stem cells and the myth of eternal youth adult versus embryonic stem cells dr marie louise labat n.
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Different types of stem cells are involved during human development and adult life. PowerPoint Presentation
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Different types of stem cells are involved during human development and adult life.

Different types of stem cells are involved during human development and adult life.

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Different types of stem cells are involved during human development and adult life.

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  2. The myth of eternal youth has always haunted humanity. Today, what is at stake is regenerative medicine using stem cells.

  3. Stem cells are undifferentiated cells that given the right signals can differentiate to the many (more than 200) specialized cells that make up the organism. Stem cells have the ability to self-replicate for the lifetime of the organism.

  4. Different types of stem cells are involved during human development and adult life.

  5. HUMAN DEVELOPMENTAL CONTINUUM Fetus Totipotent Stem Cells Pluri/ Multi potent Embryonic germ (EG) cells Pluripotent Tissue stem cells Pluripotent/Multipotent Pluripotent Adapted from David Prentice

  6. Distinguishing Features of Progenitor/Precursors Cells and Stem Cells.

  7. Human embryo at stage 8 cells (2 days) 8 totipotent stem cells

  8. Inner Mass Human embryo at blastocyst stage 200-250 cells (4 to 5 days) (Pluripotent stem cells)

  9. From G. Baker:

  10. Then, gastrulation leads to the establishment of definitive germ layers (ectoderm, endoderm, and mesoderm) that harbour multipotent cells.

  11. From Human Embryology, Larsen, DeBoeck University Ed, Bruxelles, Belgium, 1996

  12. According to the classical dogma, pluripotency was thought to be lost after the blastocyst stage.

  13. Therefore, so-called pluripotent embryonnic stem cells are extracted before gastrulation, from the inner mass of the blastocyst From ‘Science et Avenir’ 2002, n° 130, special issue

  14. Martin G;Isolation of pluripotent cell lines from early mouse embryos.Proc Natl Acad Sci USA 1981; 78: 7634-7838.

  15. Thomson JA, Istkovitz-Eldor J, Shapiro SS, Waknitz MA, Swiergel JJ, Marshall VS, Jones JM.Embryonic stem cell lines derived from the human blastocyst.Science 1998; 282: 1145-1147

  16. The authors concluded that such human embryonic stem cells could be used for transplantation medicine, in order to cure: - Alzheimer’s disease- Parkinson’s disease- Juvenile type diabetes- Spinal cord injury

  17. However, because extraction of the stem cells from the blastocysts leads to the destruction of a human embryo, a worldwide debate both ethical and political started.

  18. From the time that the ovum is fertilized, a life is begun that is neither that of the father nor the mother, it is rather the life of a new human being with his own growth, it would never become human, if it were not human already.John-Paul II (Evangelium vitae)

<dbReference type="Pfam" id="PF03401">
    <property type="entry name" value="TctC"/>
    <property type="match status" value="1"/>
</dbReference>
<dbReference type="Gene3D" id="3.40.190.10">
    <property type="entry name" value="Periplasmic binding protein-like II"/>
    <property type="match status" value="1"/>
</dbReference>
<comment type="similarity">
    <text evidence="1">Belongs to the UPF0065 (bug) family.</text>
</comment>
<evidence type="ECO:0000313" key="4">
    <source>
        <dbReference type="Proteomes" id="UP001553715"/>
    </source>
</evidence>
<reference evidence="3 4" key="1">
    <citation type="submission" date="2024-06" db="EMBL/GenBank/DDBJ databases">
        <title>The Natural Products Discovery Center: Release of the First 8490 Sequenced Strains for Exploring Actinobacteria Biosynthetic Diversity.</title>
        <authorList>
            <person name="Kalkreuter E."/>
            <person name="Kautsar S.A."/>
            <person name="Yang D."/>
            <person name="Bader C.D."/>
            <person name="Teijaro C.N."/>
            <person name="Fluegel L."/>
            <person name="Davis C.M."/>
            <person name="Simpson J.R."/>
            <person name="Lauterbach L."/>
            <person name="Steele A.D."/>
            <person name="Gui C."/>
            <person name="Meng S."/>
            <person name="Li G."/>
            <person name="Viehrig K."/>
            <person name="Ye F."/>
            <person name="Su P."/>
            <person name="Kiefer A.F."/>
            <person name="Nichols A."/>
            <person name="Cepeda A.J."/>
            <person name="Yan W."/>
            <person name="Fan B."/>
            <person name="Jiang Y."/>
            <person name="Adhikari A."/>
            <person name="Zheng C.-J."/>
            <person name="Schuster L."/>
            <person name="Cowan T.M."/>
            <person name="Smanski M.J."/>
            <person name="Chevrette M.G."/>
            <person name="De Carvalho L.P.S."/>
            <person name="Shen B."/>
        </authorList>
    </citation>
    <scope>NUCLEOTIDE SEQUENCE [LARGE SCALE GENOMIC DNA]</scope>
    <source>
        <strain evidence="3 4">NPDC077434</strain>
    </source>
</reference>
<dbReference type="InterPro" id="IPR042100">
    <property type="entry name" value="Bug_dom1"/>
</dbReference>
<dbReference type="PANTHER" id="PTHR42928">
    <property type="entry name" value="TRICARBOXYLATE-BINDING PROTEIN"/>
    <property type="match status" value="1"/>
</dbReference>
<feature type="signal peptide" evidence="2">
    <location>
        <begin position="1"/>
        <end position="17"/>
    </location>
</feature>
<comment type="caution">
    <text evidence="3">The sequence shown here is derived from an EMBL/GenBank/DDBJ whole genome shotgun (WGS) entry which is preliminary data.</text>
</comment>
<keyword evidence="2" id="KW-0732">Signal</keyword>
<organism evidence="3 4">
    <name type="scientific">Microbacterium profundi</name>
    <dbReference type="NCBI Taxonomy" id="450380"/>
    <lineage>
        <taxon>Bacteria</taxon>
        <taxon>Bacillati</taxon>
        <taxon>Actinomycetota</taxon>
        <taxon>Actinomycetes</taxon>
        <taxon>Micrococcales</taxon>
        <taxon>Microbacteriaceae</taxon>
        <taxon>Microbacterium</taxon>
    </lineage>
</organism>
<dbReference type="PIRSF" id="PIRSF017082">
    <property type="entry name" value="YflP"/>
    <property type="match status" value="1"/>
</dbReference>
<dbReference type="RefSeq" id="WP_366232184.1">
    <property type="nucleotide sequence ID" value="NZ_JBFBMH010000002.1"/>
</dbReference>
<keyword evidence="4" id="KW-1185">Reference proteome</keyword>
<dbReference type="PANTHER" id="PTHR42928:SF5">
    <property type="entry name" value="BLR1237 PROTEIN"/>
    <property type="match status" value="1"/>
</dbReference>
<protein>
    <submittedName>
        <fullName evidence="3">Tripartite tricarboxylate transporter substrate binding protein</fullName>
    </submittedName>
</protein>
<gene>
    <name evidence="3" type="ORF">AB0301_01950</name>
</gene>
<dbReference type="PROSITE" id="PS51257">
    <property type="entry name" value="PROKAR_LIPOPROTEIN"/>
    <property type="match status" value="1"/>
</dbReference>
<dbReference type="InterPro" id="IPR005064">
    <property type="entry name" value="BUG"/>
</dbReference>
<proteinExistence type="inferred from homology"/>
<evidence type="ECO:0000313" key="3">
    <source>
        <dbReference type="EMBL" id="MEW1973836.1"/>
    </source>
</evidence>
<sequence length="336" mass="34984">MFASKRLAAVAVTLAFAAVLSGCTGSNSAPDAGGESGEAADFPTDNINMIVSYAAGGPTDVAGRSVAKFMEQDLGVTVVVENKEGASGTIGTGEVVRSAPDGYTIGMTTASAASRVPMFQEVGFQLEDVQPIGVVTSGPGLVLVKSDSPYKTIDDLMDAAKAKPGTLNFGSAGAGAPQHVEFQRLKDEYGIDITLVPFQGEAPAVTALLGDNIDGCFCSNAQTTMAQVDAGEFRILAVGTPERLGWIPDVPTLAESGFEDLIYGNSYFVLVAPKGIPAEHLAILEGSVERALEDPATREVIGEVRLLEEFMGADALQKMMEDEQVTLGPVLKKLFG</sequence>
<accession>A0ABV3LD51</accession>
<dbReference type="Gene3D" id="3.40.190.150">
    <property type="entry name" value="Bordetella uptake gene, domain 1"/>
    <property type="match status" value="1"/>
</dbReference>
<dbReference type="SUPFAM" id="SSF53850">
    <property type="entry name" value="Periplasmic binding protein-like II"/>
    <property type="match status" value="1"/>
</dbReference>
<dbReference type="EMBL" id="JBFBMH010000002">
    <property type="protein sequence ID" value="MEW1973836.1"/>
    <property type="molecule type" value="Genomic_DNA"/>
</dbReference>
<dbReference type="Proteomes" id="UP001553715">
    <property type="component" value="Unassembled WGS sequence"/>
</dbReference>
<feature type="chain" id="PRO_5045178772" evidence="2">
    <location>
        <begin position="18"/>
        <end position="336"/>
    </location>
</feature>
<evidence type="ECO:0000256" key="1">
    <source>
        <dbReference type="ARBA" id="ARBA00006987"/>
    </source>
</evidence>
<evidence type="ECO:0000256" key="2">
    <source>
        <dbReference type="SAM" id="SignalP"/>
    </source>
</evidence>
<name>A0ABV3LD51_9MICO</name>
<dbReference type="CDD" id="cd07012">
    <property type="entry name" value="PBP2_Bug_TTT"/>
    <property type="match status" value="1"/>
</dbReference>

19. The study by Thomson’s team was made using ‘supernumerary embryos’ donated by the parents after informed consent and after institutional review board approval.

  20. But the question is: Whom do these embryos belong to, if not to themselves?

  21. This question is linked to another one:When does human life begin ?

  22. At an April 2002 press conference, Senator A. Specter (Penn) was asked by a reporter, within the context of embryonic stem cell research, when life begins. Senator Specter replied: « I haven’t found it helpful to get into the details. »

  23. What are exactly these human embryonic stem cells?

  24. First of all, their isolation is the direct consequence of in vitro fertilization and preimplantation diagnosis.

  25. Pipet One cells is taken In vitro culture One cell is sampled from each embryo fertilized and cultured in vitro Embryo between 6 to 12 cells Diagnostic test on each sampled cell Healthy embryos are selected for implantation in the uterus In vitro fertilized ovocyte Preimplantation genetic diagnosis Sciences et Avenir, 2002; 130, Hors-série

  26. 1978: birth of the first baby by in vitro fertilization (IVF) in Great Britain. • 1982: birth of a baby by in vitro fertilization in France. • During the past 20 years, 100 000 babies were born in France by IVF. In 1998, more than 13 000 babies were born by IVF (1,8% of birth). This number is in constant increase, due to: • 1. greater efficiency of ovary stimulation, • 2. cryopreservation of embryos.

  27. As a result, the human embryo became available for experimentation.

  28. Human embryo (3 days old, 16 cells) Science et Avenir 2002; 130 Special issue

  29. In fact, embryonic stem cells, at the heart of the present debate are not present as such in the embryo, they result from manipulations in the laboratory.

  30. The pluripotent cells extracted from the inner mass of the blastocyst are manipulated in the laboratory to give rise to cell lines that proliferate indefinitely Science et Avenir 2002, n°130, special issue